Many of us are familiar with our spicy friend called ginger, but do you know just how potent this little rhizome is?
Rhizoma Zingiberis Recens, commonly known as fresh ginger, is native to the warm parts of Asia and is often added as pungent flavouring for soups, stir-fries and sweets. Ginger is frequently used in Chinese medicine for a variety of ailments and this time of year is the perfect time to start adding it into your daily food regime.
Chinese medicine defines ginger as warming and tonifying, it enters the Lung, Spleen and Stomach meridians, induces perspiration and expels cold from the body. Placed in the herbal category of ‘Releasing the Exterior” ginger is traditionally used to push disease out from the superficial layer of the body making it perfect for colds and flus. It warms the lungs and stops coughing and its spicy nature helps to break up phlegm.
It is also said to warm the digestion and stop vomiting and is often used to aid in the relief of digestive complaints such as nausea, morning sickness, diarrhea, constipation and IBS (Irritable Bowel Syndrome). Compounds found in ginger are known to help relieve GI (Gastro Intestinal) irritation and stimulate saliva and bile production. It also seems to have positive effects on the enzyme trypsin and pancreatic lipase, increasing motility through the digestive tract.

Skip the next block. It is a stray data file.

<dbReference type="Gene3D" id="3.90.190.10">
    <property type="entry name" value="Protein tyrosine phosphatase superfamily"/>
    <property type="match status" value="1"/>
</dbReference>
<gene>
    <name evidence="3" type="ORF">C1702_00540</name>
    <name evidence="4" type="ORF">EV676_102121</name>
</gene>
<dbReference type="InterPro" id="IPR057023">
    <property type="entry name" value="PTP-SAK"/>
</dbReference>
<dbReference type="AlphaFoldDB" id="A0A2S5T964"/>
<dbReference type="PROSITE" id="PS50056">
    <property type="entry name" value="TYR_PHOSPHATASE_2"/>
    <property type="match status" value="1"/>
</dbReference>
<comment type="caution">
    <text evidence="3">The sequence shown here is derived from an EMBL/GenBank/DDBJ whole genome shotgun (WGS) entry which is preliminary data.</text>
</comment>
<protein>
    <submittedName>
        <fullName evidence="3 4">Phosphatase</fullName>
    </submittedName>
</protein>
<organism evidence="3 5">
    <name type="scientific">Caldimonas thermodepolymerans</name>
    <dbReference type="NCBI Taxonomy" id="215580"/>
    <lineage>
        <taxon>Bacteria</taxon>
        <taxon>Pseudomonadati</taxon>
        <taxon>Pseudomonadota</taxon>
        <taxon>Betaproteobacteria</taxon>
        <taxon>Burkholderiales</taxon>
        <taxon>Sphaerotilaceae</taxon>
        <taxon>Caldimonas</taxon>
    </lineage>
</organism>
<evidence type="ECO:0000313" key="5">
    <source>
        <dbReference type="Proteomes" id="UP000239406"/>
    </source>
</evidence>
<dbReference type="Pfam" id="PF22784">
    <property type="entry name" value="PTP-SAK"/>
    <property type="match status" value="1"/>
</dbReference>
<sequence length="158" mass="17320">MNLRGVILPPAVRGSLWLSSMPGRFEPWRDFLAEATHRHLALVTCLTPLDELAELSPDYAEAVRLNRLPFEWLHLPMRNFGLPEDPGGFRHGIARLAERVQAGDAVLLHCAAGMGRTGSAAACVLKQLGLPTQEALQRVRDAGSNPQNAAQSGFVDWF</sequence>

The spicy warm nature of ginger makes it ideal for those who are easily affected by the cold. If you feel your energy levels dropping coming into the cold months or notice that your hands and feet are always cold, then ginger is a great start to help build your internal fire and get your circulation moving.
Modern research has shown that high doses of ginger powder could be beneficial in the treatment of menstrual pain and osteo arthritis and further research is being conducted to uncover the mechanisms and potential health benefits of this widely used spice. To find out how best to nurture your body through these cold months book your appointment with us today or simply call 5956 7011.